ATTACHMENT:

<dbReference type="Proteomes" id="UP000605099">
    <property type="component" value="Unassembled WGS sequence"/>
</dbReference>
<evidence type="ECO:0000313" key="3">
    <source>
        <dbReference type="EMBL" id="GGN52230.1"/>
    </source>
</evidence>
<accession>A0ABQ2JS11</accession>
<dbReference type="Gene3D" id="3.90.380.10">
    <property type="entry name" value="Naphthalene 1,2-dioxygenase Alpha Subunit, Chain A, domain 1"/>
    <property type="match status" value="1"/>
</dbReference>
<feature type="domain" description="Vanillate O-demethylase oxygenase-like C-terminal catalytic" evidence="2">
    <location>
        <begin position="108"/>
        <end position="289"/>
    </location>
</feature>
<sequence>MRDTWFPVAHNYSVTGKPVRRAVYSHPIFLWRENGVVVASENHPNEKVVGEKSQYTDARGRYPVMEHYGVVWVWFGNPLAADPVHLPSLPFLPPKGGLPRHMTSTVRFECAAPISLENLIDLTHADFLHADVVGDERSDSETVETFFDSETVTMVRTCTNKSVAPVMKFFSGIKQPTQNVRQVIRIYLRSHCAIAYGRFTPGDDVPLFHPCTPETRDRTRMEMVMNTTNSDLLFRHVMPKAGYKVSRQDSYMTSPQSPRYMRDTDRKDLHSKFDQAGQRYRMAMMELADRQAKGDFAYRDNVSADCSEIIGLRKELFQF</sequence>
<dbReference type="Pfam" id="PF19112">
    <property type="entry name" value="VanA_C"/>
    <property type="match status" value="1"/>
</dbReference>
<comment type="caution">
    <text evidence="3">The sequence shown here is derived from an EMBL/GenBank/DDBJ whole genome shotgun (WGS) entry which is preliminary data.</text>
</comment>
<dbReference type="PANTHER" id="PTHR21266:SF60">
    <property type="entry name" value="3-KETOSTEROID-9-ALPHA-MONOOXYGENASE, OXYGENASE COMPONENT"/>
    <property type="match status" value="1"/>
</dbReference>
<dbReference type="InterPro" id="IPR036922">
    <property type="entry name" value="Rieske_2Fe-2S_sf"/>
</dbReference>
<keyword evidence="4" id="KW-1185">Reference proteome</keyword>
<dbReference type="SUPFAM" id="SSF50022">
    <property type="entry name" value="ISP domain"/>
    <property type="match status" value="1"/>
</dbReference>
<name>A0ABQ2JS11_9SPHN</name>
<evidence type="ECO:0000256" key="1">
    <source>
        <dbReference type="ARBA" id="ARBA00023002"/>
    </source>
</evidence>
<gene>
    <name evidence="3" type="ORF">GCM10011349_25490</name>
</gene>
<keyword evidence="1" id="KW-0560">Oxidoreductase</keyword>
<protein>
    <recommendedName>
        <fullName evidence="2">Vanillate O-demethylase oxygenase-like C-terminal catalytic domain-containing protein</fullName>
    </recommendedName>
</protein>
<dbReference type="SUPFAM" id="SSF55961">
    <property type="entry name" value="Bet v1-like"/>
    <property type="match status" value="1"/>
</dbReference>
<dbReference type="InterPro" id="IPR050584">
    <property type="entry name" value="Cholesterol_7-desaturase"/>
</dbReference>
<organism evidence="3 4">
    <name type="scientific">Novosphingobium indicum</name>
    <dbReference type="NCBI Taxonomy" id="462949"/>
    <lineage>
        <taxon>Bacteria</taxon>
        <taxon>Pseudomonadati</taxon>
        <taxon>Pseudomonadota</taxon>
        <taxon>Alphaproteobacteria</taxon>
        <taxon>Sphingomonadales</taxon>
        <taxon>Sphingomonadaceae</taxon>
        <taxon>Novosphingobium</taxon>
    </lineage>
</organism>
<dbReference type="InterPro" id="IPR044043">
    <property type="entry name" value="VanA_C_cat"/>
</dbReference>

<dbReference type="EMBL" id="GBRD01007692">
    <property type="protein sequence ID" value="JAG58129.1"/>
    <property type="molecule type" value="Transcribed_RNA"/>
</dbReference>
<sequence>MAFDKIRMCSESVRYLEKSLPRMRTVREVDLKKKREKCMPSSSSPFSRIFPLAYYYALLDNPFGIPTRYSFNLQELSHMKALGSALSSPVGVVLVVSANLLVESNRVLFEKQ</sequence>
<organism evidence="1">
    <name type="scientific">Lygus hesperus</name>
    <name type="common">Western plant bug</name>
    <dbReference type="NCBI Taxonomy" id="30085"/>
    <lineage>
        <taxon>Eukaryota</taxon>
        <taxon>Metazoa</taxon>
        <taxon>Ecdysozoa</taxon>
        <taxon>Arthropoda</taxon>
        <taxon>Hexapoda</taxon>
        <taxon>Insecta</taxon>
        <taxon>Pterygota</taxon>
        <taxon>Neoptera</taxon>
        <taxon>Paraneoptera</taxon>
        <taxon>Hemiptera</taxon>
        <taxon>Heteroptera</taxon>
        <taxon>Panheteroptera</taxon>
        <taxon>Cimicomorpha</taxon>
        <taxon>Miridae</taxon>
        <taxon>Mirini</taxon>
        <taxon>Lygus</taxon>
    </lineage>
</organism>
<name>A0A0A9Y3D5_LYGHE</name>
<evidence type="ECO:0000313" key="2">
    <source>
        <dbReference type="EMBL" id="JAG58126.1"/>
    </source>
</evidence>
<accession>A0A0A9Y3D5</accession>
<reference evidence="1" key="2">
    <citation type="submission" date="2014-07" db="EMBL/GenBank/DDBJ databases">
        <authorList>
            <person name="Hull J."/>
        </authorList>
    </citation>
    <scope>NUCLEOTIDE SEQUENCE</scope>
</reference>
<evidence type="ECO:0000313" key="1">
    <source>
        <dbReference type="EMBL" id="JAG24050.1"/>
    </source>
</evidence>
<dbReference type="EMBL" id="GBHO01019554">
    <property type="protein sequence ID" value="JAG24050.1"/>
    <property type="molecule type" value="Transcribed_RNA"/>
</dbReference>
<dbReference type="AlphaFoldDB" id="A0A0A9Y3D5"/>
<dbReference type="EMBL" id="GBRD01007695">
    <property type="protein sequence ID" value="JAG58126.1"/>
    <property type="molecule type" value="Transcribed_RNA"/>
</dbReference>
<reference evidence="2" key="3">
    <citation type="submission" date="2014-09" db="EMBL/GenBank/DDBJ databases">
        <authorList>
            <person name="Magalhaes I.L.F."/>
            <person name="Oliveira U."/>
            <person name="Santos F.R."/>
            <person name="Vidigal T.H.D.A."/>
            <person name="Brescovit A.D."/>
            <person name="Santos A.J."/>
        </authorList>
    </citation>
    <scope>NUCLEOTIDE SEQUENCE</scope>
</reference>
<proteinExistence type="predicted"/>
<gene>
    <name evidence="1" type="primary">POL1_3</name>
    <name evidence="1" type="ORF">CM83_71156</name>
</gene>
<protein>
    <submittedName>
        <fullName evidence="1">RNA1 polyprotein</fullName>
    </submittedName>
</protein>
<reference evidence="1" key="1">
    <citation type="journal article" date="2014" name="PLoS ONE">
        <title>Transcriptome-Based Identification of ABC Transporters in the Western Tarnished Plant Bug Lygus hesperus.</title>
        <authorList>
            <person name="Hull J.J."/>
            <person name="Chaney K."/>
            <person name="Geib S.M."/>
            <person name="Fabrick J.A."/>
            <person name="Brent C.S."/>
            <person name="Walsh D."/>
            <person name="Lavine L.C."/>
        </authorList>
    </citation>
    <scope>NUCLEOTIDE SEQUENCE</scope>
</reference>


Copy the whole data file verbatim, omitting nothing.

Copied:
<dbReference type="Proteomes" id="UP000605099">
    <property type="component" value="Unassembled WGS sequence"/>
</dbReference>
<evidence type="ECO:0000313" key="3">
    <source>
        <dbReference type="EMBL" id="GGN52230.1"/>
    </source>
</evidence>
<accession>A0ABQ2JS11</accession>
<dbReference type="Gene3D" id="3.90.380.10">
    <property type="entry name" value="Naphthalene 1,2-dioxygenase Alpha Subunit, Chain A, domain 1"/>
    <property type="match status" value="1"/>
</dbReference>
<feature type="domain" description="Vanillate O-demethylase oxygenase-like C-terminal catalytic" evidence="2">
    <location>
        <begin position="108"/>
        <end position="289"/>
    </location>
</feature>
<sequence>MRDTWFPVAHNYSVTGKPVRRAVYSHPIFLWRENGVVVASENHPNEKVVGEKSQYTDARGRYPVMEHYGVVWVWFGNPLAADPVHLPSLPFLPPKGGLPRHMTSTVRFECAAPISLENLIDLTHADFLHADVVGDERSDSETVETFFDSETVTMVRTCTNKSVAPVMKFFSGIKQPTQNVRQVIRIYLRSHCAIAYGRFTPGDDVPLFHPCTPETRDRTRMEMVMNTTNSDLLFRHVMPKAGYKVSRQDSYMTSPQSPRYMRDTDRKDLHSKFDQAGQRYRMAMMELADRQAKGDFAYRDNVSADCSEIIGLRKELFQF</sequence>
<dbReference type="Pfam" id="PF19112">
    <property type="entry name" value="VanA_C"/>
    <property type="match status" value="1"/>
</dbReference>
<comment type="caution">
    <text evidence="3">The sequence shown here is derived from an EMBL/GenBank/DDBJ whole genome shotgun (WGS) entry which is preliminary data.</text>
</comment>
<dbReference type="PANTHER" id="PTHR21266:SF60">
    <property type="entry name" value="3-KETOSTEROID-9-ALPHA-MONOOXYGENASE, OXYGENASE COMPONENT"/>
    <property type="match status" value="1"/>
</dbReference>
<dbReference type="InterPro" id="IPR036922">
    <property type="entry name" value="Rieske_2Fe-2S_sf"/>
</dbReference>
<keyword evidence="4" id="KW-1185">Reference proteome</keyword>
<dbReference type="SUPFAM" id="SSF50022">
    <property type="entry name" value="ISP domain"/>
    <property type="match status" value="1"/>
</dbReference>
<name>A0ABQ2JS11_9SPHN</name>
<evidence type="ECO:0000256" key="1">
    <source>
        <dbReference type="ARBA" id="ARBA00023002"/>
    </source>
</evidence>
<gene>
    <name evidence="3" type="ORF">GCM10011349_25490</name>
</gene>
<keyword evidence="1" id="KW-0560">Oxidoreductase</keyword>
<protein>
    <recommendedName>
        <fullName evidence="2">Vanillate O-demethylase oxygenase-like C-terminal catalytic domain-containing protein</fullName>
    </recommendedName>
</protein>
<dbReference type="SUPFAM" id="SSF55961">
    <property type="entry name" value="Bet v1-like"/>
    <property type="match status" value="1"/>
</dbReference>
<dbReference type="InterPro" id="IPR050584">
    <property type="entry name" value="Cholesterol_7-desaturase"/>
</dbReference>
<organism evidence="3 4">
    <name type="scientific">Novosphingobium indicum</name>
    <dbReference type="NCBI Taxonomy" id="462949"/>
    <lineage>
        <taxon>Bacteria</taxon>
        <taxon>Pseudomonadati</taxon>
        <taxon>Pseudomonadota</taxon>
        <taxon>Alphaproteobacteria</taxon>
        <taxon>Sphingomonadales</taxon>
        <taxon>Sphingomonadaceae</taxon>
        <taxon>Novosphingobium</taxon>
    </lineage>
</organism>
<dbReference type="InterPro" id="IPR044043">
    <property type="entry name" value="VanA_C_cat"/>
</dbReference>

<dbReference type="EMBL" id="GBRD01007692">
    <property type="protein sequence ID" value="JAG58129.1"/>
    <property type="molecule type" value="Transcribed_RNA"/>
</dbReference>
<sequence>MAFDKIRMCSESVRYLEKSLPRMRTVREVDLKKKREKCMPSSSSPFSRIFPLAYYYALLDNPFGIPTRYSFNLQELSHMKALGSALSSPVGVVLVVSANLLVESNRVLFEKQ</sequence>
<organism evidence="1">
    <name type="scientific">Lygus hesperus</name>
    <name type="common">Western plant bug</name>
    <dbReference type="NCBI Taxonomy" id="30085"/>
    <lineage>
        <taxon>Eukaryota</taxon>
        <taxon>Metazoa</taxon>
        <taxon>Ecdysozoa</taxon>
        <taxon>Arthropoda</taxon>
        <taxon>Hexapoda</taxon>
        <taxon>Insecta</taxon>
        <taxon>Pterygota</taxon>
        <taxon>Neoptera</taxon>
        <taxon>Paraneoptera</taxon>
        <taxon>Hemiptera</taxon>
        <taxon>Heteroptera</taxon>
        <taxon>Panheteroptera</taxon>
        <taxon>Cimicomorpha</taxon>
        <taxon>Miridae</taxon>
        <taxon>Mirini</taxon>
        <taxon>Lygus</taxon>
    </lineage>
</organism>
<name>A0A0A9Y3D5_LYGHE</name>
<evidence type="ECO:0000313" key="2">
    <source>
        <dbReference type="EMBL" id="JAG58126.1"/>
    </source>
</evidence>
<accession>A0A0A9Y3D5</accession>
<reference evidence="1" key="2">
    <citation type="submission" date="2014-07" db="EMBL/GenBank/DDBJ databases">
        <authorList>
            <person name="Hull J."/>
        </authorList>
    </citation>
    <scope>NUCLEOTIDE SEQUENCE</scope>
</reference>
<evidence type="ECO:0000313" key="1">
    <source>
        <dbReference type="EMBL" id="JAG24050.1"/>
    </source>
</evidence>
<dbReference type="EMBL" id="GBHO01019554">
    <property type="protein sequence ID" value="JAG24050.1"/>
    <property type="molecule type" value="Transcribed_RNA"/>
</dbReference>
<dbReference type="AlphaFoldDB" id="A0A0A9Y3D5"/>
<dbReference type="EMBL" id="GBRD01007695">
    <property type="protein sequence ID" value="JAG58126.1"/>
    <property type="molecule type" value="Transcribed_RNA"/>
</dbReference>
<reference evidence="2" key="3">
    <citation type="submission" date="2014-09" db="EMBL/GenBank/DDBJ databases">
        <authorList>
            <person name="Magalhaes I.L.F."/>
            <person name="Oliveira U."/>
            <person name="Santos F.R."/>
            <person name="Vidigal T.H.D.A."/>
            <person name="Brescovit A.D."/>
            <person name="Santos A.J."/>
        </authorList>
    </citation>
    <scope>NUCLEOTIDE SEQUENCE</scope>
</reference>
<proteinExistence type="predicted"/>
<gene>
    <name evidence="1" type="primary">POL1_3</name>
    <name evidence="1" type="ORF">CM83_71156</name>
</gene>
<protein>
    <submittedName>
        <fullName evidence="1">RNA1 polyprotein</fullName>
    </submittedName>
</protein>
<reference evidence="1" key="1">
    <citation type="journal article" date="2014" name="PLoS ONE">
        <title>Transcriptome-Based Identification of ABC Transporters in the Western Tarnished Plant Bug Lygus hesperus.</title>
        <authorList>
            <person name="Hull J.J."/>
            <person name="Chaney K."/>
            <person name="Geib S.M."/>
            <person name="Fabrick J.A."/>
            <person name="Brent C.S."/>
            <person name="Walsh D."/>
            <person name="Lavine L.C."/>
        </authorList>
    </citation>
    <scope>NUCLEOTIDE SEQUENCE</scope>
</reference>